March 27, 2020 |
(Read 5 minutes + a downloadable checklist)
I originally expected the lockout to be slower, reconnect with what matters, and a welcome realignment of my values.
Maybe I’m doing it wrong, but the reality for me is that the pace was faster than ever. I am one of the lucky ones, but so far this happiness has been reflected in very long hours, when I was sitting at my desk and worried about my family, childcare, customers and the world.
I noticed how hard I can work without feeling like I’ve achieved anything.
It depends on thatZeigarnik effect“- the tendency to focus on all the things that we still have to do instead of the things that we have done.
Apparently the waiters can only remember the guests’ orders before serving – afterwards the brain simply lets go.
This is harmful because a story can grow easily, that we are busy, but not effectively. My mind easily slips into stories like “I’m a busy fool” or “I’m panicked”, which then makes me feel overwhelmed – like my body is ready for action, but I can’t imagine what that next real action is.
Checklists can help here dampening fearand give us one structure and crucial to help us Notice what works and what we have reached.
Atul Gawandees The checklist manifest shows how checklists improve results across a range of results, but checklists can also be useful in this current situation.
If you want to know how to create one, this article gives a step-by-step overview. However, if you want something created specifically for this blackout period, I created one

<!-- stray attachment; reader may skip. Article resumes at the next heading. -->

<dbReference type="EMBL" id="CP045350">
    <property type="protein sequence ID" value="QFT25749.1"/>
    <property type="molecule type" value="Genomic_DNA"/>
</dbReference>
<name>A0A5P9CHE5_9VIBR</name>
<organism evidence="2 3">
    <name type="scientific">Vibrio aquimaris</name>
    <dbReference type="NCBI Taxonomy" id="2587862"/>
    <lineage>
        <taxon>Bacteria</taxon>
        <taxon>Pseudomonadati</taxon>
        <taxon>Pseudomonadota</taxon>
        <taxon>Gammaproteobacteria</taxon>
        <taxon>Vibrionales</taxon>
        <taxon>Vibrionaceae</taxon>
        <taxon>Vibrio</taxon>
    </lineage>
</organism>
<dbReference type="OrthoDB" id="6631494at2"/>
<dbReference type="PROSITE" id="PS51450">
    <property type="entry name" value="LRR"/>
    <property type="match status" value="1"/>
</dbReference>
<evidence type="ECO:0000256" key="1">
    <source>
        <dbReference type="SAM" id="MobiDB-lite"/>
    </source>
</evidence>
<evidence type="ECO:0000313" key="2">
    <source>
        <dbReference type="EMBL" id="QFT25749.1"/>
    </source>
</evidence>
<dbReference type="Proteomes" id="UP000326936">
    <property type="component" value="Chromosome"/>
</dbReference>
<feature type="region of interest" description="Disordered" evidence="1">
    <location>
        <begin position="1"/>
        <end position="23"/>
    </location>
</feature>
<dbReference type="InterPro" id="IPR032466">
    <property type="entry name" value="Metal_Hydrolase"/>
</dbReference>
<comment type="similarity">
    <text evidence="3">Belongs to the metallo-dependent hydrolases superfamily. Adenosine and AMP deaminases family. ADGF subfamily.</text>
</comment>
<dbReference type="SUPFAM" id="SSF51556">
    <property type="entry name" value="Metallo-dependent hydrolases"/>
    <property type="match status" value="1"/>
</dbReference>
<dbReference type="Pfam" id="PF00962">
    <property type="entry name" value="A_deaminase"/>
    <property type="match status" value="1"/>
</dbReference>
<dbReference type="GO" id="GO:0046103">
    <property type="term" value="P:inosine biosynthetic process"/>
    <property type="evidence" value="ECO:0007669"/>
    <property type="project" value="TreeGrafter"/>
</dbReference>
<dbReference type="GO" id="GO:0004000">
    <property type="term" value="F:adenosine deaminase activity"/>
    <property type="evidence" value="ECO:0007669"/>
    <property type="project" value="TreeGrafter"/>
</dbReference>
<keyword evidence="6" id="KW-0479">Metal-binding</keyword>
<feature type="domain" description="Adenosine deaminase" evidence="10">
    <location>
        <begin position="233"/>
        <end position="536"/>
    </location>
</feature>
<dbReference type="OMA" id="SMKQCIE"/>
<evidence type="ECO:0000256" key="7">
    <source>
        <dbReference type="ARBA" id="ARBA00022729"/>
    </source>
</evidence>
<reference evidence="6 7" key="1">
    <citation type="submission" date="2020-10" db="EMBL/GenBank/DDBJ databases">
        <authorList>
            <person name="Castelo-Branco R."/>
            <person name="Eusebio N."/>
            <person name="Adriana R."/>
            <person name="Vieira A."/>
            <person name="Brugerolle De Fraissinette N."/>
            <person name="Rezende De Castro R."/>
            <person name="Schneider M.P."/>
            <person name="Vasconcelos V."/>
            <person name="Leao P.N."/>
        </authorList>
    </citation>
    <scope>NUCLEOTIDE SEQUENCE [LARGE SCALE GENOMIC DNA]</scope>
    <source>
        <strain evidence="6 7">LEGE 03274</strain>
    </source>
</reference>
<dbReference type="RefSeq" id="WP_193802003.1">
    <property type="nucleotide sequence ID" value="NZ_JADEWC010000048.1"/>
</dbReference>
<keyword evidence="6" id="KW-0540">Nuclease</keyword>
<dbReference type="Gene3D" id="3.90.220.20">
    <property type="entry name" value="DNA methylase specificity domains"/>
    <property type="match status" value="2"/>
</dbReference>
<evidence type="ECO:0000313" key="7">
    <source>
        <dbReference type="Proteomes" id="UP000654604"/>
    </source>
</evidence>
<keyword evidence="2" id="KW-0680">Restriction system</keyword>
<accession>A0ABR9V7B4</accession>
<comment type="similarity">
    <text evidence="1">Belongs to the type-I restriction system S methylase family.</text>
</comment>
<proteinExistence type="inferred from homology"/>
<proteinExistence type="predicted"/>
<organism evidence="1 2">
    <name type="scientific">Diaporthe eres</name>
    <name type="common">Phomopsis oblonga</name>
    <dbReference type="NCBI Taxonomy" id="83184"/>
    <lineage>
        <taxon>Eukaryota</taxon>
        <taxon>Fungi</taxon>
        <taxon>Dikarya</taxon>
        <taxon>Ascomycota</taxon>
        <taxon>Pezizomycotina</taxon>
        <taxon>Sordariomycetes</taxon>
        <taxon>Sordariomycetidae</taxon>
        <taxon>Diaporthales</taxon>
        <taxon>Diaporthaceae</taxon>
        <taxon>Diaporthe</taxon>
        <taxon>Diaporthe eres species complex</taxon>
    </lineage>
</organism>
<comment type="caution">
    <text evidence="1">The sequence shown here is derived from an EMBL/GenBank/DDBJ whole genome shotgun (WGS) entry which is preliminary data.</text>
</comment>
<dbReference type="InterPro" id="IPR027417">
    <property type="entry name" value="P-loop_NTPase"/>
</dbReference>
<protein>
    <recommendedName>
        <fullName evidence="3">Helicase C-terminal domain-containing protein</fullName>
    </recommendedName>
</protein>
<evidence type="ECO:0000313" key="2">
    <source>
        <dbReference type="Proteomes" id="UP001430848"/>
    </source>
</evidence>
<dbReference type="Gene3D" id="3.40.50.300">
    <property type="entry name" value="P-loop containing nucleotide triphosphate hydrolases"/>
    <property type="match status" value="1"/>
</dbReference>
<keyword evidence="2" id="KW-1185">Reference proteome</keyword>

Daily-Resilience-Checklist-from-your-home-Checklist-27th-March.pdf (17 Downloads)
with specific questions that need to be answered in the morning and some other questions to consider when shutting down.
The goal is to help people:
- Mindful Check in every morning with yourself;
- Monitor your own Self-sufficiency;;
- Job What works? and what not;
- Embed effective habits consciousness and then hopefully in their routines.
I am already using this for myself and some customers and the response has been great.
I will revise and improve this over time and possibly convert it to an Excel document or an online tool (developers please contact us!).
Please let me know comments and suggestions for improvement in the comments below!
Career change, career development, career management
Tags: fear, creative thinking, dealing with difficult thoughts and emotions, marginal gains, resources, step 5: planning and acting, The Career Psychologist
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